History of Severe Allergic Reactions
If you have ever suffered from anaphylactic shock, a skin test is not right for you. Depending on your sensitivity to a given allergen, even a tiny amount of an allergen can trigger anaphylaxis.
Alternatives to Skin Tests
What if a skin test won’t work for you? How do you identify your triggers? In vitro immunoglobulin E antibody tests, more commonly called blood tests, can be an excellent alternative for individuals who shouldn’t undergo a skin test. Allergy blood tests are often used to screen for dust, pet dander, local trees, local grasses, local weeds and molds. They are even more effective at diagnosing food allergies than skin testing. Similar to a skin test, a blood test can screen for at least 10 triggers at the same time.
Will An Allergy Blood Test Work for Me?
An allergy blood test can work for you if you are taking medications that can interfere with the results of a skin test, but you cannot stop taking these medications for a few days. It can also work for you if you have an unstable heart condition, poorly controlled asthma, a severe skin condition or if you want to see how well your immunotherapy is working. This type of test can also reveal if you have outgrown an allergy.
Results of an Allergy Blood Test
A positive allergy blood test result indicates allergy-specific antibodies were detected in your blood. This almost always indicates the existence of an allergy. An allergy blood test will tell you exactly what you are allergic to. Unfortunately, it is possible to test positive for a substance that you have never had an allergic reaction to.
A negative result indicates that your immune system probably will not respond if you are exposed to the tested allergen. Therefore, you do not have a true allergy. When diagnosing a specific allergy using an allergy blood test, your allergy specialist will use caution while evaluating the results and consider your medical history and symptoms.
Benefits of a Blood Test
The primary advantage of a blood test is that it can be performed at any time, irrespective of any pharmaceuticals you are taking. This type of test is the preferred method for testing infants and very young children. Unlike the skin prick test, only one needle stick is required for testing. If you or a loved one has an aversion to needles, a blood test may work better for you.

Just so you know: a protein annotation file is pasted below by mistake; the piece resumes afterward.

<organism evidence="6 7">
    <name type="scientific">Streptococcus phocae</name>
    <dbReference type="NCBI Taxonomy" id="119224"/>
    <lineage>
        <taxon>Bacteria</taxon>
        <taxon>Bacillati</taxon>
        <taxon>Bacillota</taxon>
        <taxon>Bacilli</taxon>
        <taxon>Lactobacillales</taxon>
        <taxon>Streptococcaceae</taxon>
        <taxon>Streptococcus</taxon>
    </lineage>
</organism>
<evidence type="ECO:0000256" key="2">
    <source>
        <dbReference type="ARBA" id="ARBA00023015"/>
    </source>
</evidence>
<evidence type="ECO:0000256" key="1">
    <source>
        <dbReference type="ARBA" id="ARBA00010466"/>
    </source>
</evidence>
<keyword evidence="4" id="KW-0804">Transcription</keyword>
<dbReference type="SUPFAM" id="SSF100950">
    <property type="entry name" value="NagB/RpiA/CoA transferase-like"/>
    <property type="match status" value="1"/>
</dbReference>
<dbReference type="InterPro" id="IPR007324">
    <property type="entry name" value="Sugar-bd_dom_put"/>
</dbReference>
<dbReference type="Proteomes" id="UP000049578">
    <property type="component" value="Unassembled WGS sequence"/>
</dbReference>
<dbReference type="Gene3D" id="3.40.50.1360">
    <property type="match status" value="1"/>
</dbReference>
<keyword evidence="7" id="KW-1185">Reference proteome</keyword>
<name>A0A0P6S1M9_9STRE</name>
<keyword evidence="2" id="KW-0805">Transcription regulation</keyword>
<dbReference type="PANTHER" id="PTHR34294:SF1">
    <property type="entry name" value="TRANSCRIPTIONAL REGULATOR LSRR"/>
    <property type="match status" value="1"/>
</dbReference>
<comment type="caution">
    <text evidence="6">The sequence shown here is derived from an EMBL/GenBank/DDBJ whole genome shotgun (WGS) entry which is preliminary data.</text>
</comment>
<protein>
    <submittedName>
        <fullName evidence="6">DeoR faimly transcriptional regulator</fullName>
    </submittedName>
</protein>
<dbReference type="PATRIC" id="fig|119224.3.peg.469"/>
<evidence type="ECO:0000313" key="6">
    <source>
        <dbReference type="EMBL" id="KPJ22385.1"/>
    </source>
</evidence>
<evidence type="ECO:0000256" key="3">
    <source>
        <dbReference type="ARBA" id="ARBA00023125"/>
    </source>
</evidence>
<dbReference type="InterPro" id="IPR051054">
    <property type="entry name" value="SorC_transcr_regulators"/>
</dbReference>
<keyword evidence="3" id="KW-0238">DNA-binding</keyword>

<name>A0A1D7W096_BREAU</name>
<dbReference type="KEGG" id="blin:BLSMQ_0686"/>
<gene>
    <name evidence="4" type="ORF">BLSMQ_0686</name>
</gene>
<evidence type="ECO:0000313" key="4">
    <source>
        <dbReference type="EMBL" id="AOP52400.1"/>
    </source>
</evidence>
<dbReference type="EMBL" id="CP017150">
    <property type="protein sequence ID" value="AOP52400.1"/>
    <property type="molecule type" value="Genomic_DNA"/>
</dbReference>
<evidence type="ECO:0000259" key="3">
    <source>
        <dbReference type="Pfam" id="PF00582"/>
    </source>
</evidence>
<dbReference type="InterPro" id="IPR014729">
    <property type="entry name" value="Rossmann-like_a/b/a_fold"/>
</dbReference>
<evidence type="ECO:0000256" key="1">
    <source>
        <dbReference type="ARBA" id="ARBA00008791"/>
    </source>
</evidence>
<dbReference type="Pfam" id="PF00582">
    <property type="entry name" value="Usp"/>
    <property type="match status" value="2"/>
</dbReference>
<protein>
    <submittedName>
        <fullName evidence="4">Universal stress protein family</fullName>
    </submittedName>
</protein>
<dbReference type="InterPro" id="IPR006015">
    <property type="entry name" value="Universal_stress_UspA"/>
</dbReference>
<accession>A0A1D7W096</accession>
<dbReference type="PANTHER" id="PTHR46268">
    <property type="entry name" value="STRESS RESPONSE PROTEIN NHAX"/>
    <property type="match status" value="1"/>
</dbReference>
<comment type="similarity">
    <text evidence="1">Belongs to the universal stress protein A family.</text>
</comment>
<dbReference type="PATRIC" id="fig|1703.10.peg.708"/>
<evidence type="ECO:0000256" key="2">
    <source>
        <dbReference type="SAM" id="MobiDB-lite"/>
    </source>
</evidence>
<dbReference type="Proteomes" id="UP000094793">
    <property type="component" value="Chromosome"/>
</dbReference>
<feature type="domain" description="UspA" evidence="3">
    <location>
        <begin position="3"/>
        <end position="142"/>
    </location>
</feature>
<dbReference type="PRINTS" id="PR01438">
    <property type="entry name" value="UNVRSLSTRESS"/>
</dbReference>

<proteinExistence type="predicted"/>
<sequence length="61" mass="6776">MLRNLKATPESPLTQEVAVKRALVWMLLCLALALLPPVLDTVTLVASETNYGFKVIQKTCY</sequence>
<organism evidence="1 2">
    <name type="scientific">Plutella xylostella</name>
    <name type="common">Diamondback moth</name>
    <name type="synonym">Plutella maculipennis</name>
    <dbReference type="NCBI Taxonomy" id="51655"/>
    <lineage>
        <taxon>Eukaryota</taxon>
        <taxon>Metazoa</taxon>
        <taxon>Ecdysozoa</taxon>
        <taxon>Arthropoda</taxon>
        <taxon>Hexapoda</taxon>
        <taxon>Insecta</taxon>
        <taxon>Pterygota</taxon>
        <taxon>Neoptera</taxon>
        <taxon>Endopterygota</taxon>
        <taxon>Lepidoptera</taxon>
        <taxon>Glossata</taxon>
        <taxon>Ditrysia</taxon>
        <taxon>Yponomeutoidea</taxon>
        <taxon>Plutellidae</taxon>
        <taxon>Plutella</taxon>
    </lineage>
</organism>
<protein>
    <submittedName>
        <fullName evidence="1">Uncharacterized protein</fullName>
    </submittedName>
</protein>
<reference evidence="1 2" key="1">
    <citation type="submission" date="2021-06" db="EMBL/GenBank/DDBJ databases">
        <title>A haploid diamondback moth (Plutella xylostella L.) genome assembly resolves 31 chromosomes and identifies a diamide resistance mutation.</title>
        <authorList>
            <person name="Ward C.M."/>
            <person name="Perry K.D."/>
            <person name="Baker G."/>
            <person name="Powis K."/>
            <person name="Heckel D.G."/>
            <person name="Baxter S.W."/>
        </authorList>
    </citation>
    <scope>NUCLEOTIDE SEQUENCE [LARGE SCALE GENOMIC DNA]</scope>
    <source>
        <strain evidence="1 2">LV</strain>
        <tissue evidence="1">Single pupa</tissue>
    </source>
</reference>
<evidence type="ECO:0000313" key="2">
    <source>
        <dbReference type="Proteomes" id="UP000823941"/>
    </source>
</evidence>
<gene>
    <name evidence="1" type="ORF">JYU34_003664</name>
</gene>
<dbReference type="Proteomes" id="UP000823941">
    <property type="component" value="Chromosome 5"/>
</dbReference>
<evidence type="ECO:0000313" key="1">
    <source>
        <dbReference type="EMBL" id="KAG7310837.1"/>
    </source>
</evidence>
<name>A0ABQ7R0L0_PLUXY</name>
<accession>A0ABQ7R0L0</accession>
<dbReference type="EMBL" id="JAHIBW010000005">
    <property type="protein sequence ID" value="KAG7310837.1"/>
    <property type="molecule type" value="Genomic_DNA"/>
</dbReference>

Types of Allergy Blood Tests
When you come into contact with an allergen, your body begins to produce antibodies against it. These antibodies instruct certain cells in your body to release chemicals that cause allergy symptoms. Immunoglobulin E, also known as IgE, is the antibody most strongly linked to your body’s allergy response.
Most allergy blood tests include the enzyme-linked immunosorbent assay (ELISA or EIA) test and the radioallergosorbent (RAST) test. The ELISA test is used to measure the amount of allergen-specific antibodies, such as IgE, in your blood. The RAST test identifies which allergens specifically trigger your allergies based on which antibodies are present in your blood.
Learn How to Breathe Easier Today
Are you sick and tired of a runny or stuffy nose, painful post-nasal drip, itchy and watery eyes and terrible sinus headaches? Learning which triggers to avoid with an allergy skin test can drastically improve your quality of life without the nasty side effects of antihistamines. To schedule your initial consultation, contact the dedicated asthma and allergy experts at Asthma Allergy Centre in Tigard, OR today. We will help you identify what is causing your allergies so you can breathe easier.